• S. Parris

The Black Dollar.

Updated: Jun 12, 2020

I had a few ideas of what I wanted my next blog to pertain to, but due to the climate of America in response to the unjust deaths of our Black brothers and sisters, I wanted this one to be from the heart. I felt inspired to write an open letter to Black business owners & Black consumers, from one to another.


There was a time when I was one of those Black people who held Black businesses to a higher standard than any other business. I was very critical of lack of professionalism and sadly, more critical than I was of non-Black businesses. With age & maturity I started to question why I let one too many bad experiences with Black business owners be indicative of Black owned businesses overall? I can tell you, some of the things I've criticized my people for lacking, I have not received from Korean nail salons, or Dominican hair salons, White-owned retailers, etc. After coming to this realization that in all honesty, I was just being harder on my people because I expected more, I accepted that I needed to go about it a different way.

Unlike many family owned businesses owned by non-Black Americans, Black businesses do not always have the luxury & privilege of inheriting generational wealth or entrepreneurship. Many Black business owners, especially millennials, are starting out from scratch. They're catering to a brand new demographic that has a constantly evolving demand while living through an era where social media can either make or break you. This is not to downplay the fact that some Black people aren't running their business to the highest standard of professionalism, because we know they exist; but this is to share perspective.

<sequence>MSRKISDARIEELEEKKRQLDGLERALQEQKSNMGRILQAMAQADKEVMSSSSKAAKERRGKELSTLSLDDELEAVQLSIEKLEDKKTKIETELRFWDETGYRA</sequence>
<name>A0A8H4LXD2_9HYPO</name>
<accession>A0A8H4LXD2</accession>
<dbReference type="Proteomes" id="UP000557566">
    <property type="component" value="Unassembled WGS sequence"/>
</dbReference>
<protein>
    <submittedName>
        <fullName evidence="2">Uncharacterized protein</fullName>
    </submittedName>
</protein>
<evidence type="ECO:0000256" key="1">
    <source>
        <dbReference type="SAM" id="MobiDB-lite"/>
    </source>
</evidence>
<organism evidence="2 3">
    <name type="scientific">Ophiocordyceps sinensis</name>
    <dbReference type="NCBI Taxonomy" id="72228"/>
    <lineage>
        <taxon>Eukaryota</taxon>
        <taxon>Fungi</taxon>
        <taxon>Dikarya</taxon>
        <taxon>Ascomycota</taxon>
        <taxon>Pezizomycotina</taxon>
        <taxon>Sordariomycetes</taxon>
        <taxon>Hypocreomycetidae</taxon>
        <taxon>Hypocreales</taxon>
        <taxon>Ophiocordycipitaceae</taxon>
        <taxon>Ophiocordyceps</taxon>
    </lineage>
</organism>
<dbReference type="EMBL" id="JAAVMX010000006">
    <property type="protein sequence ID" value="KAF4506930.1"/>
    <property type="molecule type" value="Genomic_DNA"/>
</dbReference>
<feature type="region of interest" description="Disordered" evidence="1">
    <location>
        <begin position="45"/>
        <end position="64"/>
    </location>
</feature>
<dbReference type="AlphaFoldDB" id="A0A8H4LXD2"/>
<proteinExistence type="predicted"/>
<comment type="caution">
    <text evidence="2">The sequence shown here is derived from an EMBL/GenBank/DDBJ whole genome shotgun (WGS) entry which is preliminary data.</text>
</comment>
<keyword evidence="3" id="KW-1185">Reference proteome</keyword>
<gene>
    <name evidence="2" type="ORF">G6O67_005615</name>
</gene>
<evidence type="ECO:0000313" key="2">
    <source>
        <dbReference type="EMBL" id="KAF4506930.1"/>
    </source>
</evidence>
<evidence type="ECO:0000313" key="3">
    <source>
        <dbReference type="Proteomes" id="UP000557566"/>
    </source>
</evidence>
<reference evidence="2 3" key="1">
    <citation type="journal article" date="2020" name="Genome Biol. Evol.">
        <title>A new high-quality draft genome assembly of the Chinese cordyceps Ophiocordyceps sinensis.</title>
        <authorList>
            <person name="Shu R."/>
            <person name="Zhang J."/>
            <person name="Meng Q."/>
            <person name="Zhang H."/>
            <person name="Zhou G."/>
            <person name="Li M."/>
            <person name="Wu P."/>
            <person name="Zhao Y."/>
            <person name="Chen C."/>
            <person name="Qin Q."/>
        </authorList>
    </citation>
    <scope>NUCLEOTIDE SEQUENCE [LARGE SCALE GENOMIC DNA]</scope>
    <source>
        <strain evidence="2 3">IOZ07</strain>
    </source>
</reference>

I have heard the narrative: "I would love to support Black businesses, but we have to do better first" plenty of times & honestly it's played out. If you are genuinely someone who wants to support Black business, you will. You do not have to support businesses that do not value your dollar, but let's not generalize Black-owned ones.


Black business owners,

My message to you is to keep an ear towards your customers/clients/guests. Be accepting of constructive criticism, and invest in resources that help you grow. No amount of marketing will beat word of mouth; so please keep in mind your consumers are your main source of publicity. With that being said, don't let one bad review dull your light. You won't always be able to keep everyone happy, and that's OK.


Black Consumers,

It should never be hard for you to place yourselves in the shoes of Black business owners, because you know what obstacles they've faced better than anyone else. Be supportive of those trying to run a successful business & don't ever stop giving Black businesses a chance to be better. If you can, provide resources to our youth that promote professionalism, mentor Black entrepreneurs that can learn from you, share your knowledge with the community in a non-condescending way.



To shoppers who do want to support Black business but aren't sure where to start, there are SO many resources online. One of my recent favorites, has been "DOLLAR$ & SENSE" curated by Trinity G. (@iamthetrinity) featuring over 300+ Black owned businesses of all categories. You can access that here


I write this with much love when I say I'm rooting for everybody Black. Black business owners reading this, I am SO proud of you. I see you. I support you.




Stay blessed,


Shatina